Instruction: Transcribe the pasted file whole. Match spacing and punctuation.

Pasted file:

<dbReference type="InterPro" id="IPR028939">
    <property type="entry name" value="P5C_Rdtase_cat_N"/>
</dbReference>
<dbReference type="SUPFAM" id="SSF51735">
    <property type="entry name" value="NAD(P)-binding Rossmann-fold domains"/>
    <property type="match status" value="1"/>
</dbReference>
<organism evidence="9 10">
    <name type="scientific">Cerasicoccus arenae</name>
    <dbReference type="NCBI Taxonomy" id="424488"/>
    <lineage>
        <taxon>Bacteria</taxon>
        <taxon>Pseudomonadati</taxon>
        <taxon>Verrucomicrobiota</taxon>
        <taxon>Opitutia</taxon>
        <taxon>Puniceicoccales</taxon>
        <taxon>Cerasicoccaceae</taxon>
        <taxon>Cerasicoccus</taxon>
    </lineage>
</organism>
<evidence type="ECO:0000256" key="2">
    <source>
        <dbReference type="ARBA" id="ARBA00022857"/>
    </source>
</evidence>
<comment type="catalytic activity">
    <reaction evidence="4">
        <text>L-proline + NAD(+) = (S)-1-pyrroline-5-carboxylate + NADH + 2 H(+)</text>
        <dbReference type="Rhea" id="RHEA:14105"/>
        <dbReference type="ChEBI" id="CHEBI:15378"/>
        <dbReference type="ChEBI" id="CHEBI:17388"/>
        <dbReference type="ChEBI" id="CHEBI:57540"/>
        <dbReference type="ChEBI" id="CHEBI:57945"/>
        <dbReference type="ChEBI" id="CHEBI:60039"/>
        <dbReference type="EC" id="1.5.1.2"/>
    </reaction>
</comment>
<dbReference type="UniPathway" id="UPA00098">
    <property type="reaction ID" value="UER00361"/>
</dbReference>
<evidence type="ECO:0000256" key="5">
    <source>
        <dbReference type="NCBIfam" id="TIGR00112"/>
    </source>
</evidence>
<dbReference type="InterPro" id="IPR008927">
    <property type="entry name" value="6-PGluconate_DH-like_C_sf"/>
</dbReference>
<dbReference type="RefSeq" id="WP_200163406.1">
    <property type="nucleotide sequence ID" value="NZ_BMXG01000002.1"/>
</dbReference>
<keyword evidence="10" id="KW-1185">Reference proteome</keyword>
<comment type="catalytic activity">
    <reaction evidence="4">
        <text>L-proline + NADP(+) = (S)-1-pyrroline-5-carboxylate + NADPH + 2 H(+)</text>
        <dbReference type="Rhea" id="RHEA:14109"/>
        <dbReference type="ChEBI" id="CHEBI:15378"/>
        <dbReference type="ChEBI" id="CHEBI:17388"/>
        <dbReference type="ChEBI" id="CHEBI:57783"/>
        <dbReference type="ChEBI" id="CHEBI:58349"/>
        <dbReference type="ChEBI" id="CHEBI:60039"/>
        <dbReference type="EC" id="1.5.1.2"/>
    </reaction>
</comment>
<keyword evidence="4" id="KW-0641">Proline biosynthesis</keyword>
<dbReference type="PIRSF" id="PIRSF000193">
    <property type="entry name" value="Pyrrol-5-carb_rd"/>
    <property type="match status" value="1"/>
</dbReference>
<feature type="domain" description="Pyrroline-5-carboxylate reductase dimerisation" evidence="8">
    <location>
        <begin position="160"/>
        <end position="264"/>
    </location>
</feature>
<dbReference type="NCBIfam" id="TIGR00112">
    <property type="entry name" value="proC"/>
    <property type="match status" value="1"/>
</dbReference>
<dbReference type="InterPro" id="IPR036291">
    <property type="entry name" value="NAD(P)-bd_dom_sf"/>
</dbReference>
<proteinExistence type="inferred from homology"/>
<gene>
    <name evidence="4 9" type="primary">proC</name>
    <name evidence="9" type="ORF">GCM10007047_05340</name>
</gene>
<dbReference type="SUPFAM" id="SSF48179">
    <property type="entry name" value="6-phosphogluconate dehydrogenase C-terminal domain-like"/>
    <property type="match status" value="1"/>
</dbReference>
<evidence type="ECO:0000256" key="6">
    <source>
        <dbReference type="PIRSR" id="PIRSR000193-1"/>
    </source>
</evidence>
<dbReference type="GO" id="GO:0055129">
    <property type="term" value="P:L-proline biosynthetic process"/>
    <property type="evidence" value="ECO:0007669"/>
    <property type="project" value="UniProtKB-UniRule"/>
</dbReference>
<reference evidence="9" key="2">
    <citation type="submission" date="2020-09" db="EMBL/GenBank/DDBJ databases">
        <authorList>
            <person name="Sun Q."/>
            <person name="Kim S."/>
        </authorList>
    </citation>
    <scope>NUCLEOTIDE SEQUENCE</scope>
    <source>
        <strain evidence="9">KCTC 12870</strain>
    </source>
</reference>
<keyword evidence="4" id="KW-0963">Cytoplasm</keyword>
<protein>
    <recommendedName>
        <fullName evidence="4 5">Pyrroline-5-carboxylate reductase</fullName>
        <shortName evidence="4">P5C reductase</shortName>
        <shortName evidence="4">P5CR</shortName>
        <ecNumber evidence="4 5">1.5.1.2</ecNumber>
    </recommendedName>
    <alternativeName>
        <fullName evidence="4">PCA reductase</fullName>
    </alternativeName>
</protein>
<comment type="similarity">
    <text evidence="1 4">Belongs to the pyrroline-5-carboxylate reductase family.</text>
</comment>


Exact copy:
<dbReference type="InterPro" id="IPR028939">
    <property type="entry name" value="P5C_Rdtase_cat_N"/>
</dbReference>
<dbReference type="SUPFAM" id="SSF51735">
    <property type="entry name" value="NAD(P)-binding Rossmann-fold domains"/>
    <property type="match status" value="1"/>
</dbReference>
<organism evidence="9 10">
    <name type="scientific">Cerasicoccus arenae</name>
    <dbReference type="NCBI Taxonomy" id="424488"/>
    <lineage>
        <taxon>Bacteria</taxon>
        <taxon>Pseudomonadati</taxon>
        <taxon>Verrucomicrobiota</taxon>
        <taxon>Opitutia</taxon>
        <taxon>Puniceicoccales</taxon>
        <taxon>Cerasicoccaceae</taxon>
        <taxon>Cerasicoccus</taxon>
    </lineage>
</organism>
<evidence type="ECO:0000256" key="2">
    <source>
        <dbReference type="ARBA" id="ARBA00022857"/>
    </source>
</evidence>
<comment type="catalytic activity">
    <reaction evidence="4">
        <text>L-proline + NAD(+) = (S)-1-pyrroline-5-carboxylate + NADH + 2 H(+)</text>
        <dbReference type="Rhea" id="RHEA:14105"/>
        <dbReference type="ChEBI" id="CHEBI:15378"/>
        <dbReference type="ChEBI" id="CHEBI:17388"/>
        <dbReference type="ChEBI" id="CHEBI:57540"/>
        <dbReference type="ChEBI" id="CHEBI:57945"/>
        <dbReference type="ChEBI" id="CHEBI:60039"/>
        <dbReference type="EC" id="1.5.1.2"/>
    </reaction>
</comment>
<dbReference type="UniPathway" id="UPA00098">
    <property type="reaction ID" value="UER00361"/>
</dbReference>
<evidence type="ECO:0000256" key="5">
    <source>
        <dbReference type="NCBIfam" id="TIGR00112"/>
    </source>
</evidence>
<dbReference type="InterPro" id="IPR008927">
    <property type="entry name" value="6-PGluconate_DH-like_C_sf"/>
</dbReference>
<dbReference type="RefSeq" id="WP_200163406.1">
    <property type="nucleotide sequence ID" value="NZ_BMXG01000002.1"/>
</dbReference>
<keyword evidence="10" id="KW-1185">Reference proteome</keyword>
<comment type="catalytic activity">
    <reaction evidence="4">
        <text>L-proline + NADP(+) = (S)-1-pyrroline-5-carboxylate + NADPH + 2 H(+)</text>
        <dbReference type="Rhea" id="RHEA:14109"/>
        <dbReference type="ChEBI" id="CHEBI:15378"/>
        <dbReference type="ChEBI" id="CHEBI:17388"/>
        <dbReference type="ChEBI" id="CHEBI:57783"/>
        <dbReference type="ChEBI" id="CHEBI:58349"/>
        <dbReference type="ChEBI" id="CHEBI:60039"/>
        <dbReference type="EC" id="1.5.1.2"/>
    </reaction>
</comment>
<keyword evidence="4" id="KW-0641">Proline biosynthesis</keyword>
<dbReference type="PIRSF" id="PIRSF000193">
    <property type="entry name" value="Pyrrol-5-carb_rd"/>
    <property type="match status" value="1"/>
</dbReference>
<feature type="domain" description="Pyrroline-5-carboxylate reductase dimerisation" evidence="8">
    <location>
        <begin position="160"/>
        <end position="264"/>
    </location>
</feature>
<dbReference type="NCBIfam" id="TIGR00112">
    <property type="entry name" value="proC"/>
    <property type="match status" value="1"/>
</dbReference>
<dbReference type="InterPro" id="IPR036291">
    <property type="entry name" value="NAD(P)-bd_dom_sf"/>
</dbReference>
<proteinExistence type="inferred from homology"/>
<gene>
    <name evidence="4 9" type="primary">proC</name>
    <name evidence="9" type="ORF">GCM10007047_05340</name>
</gene>
<dbReference type="SUPFAM" id="SSF48179">
    <property type="entry name" value="6-phosphogluconate dehydrogenase C-terminal domain-like"/>
    <property type="match status" value="1"/>
</dbReference>
<evidence type="ECO:0000256" key="6">
    <source>
        <dbReference type="PIRSR" id="PIRSR000193-1"/>
    </source>
</evidence>
<dbReference type="GO" id="GO:0055129">
    <property type="term" value="P:L-proline biosynthetic process"/>
    <property type="evidence" value="ECO:0007669"/>
    <property type="project" value="UniProtKB-UniRule"/>
</dbReference>
<reference evidence="9" key="2">
    <citation type="submission" date="2020-09" db="EMBL/GenBank/DDBJ databases">
        <authorList>
            <person name="Sun Q."/>
            <person name="Kim S."/>
        </authorList>
    </citation>
    <scope>NUCLEOTIDE SEQUENCE</scope>
    <source>
        <strain evidence="9">KCTC 12870</strain>
    </source>
</reference>
<keyword evidence="4" id="KW-0963">Cytoplasm</keyword>
<protein>
    <recommendedName>
        <fullName evidence="4 5">Pyrroline-5-carboxylate reductase</fullName>
        <shortName evidence="4">P5C reductase</shortName>
        <shortName evidence="4">P5CR</shortName>
        <ecNumber evidence="4 5">1.5.1.2</ecNumber>
    </recommendedName>
    <alternativeName>
        <fullName evidence="4">PCA reductase</fullName>
    </alternativeName>
</protein>
<comment type="similarity">
    <text evidence="1 4">Belongs to the pyrroline-5-carboxylate reductase family.</text>
</comment>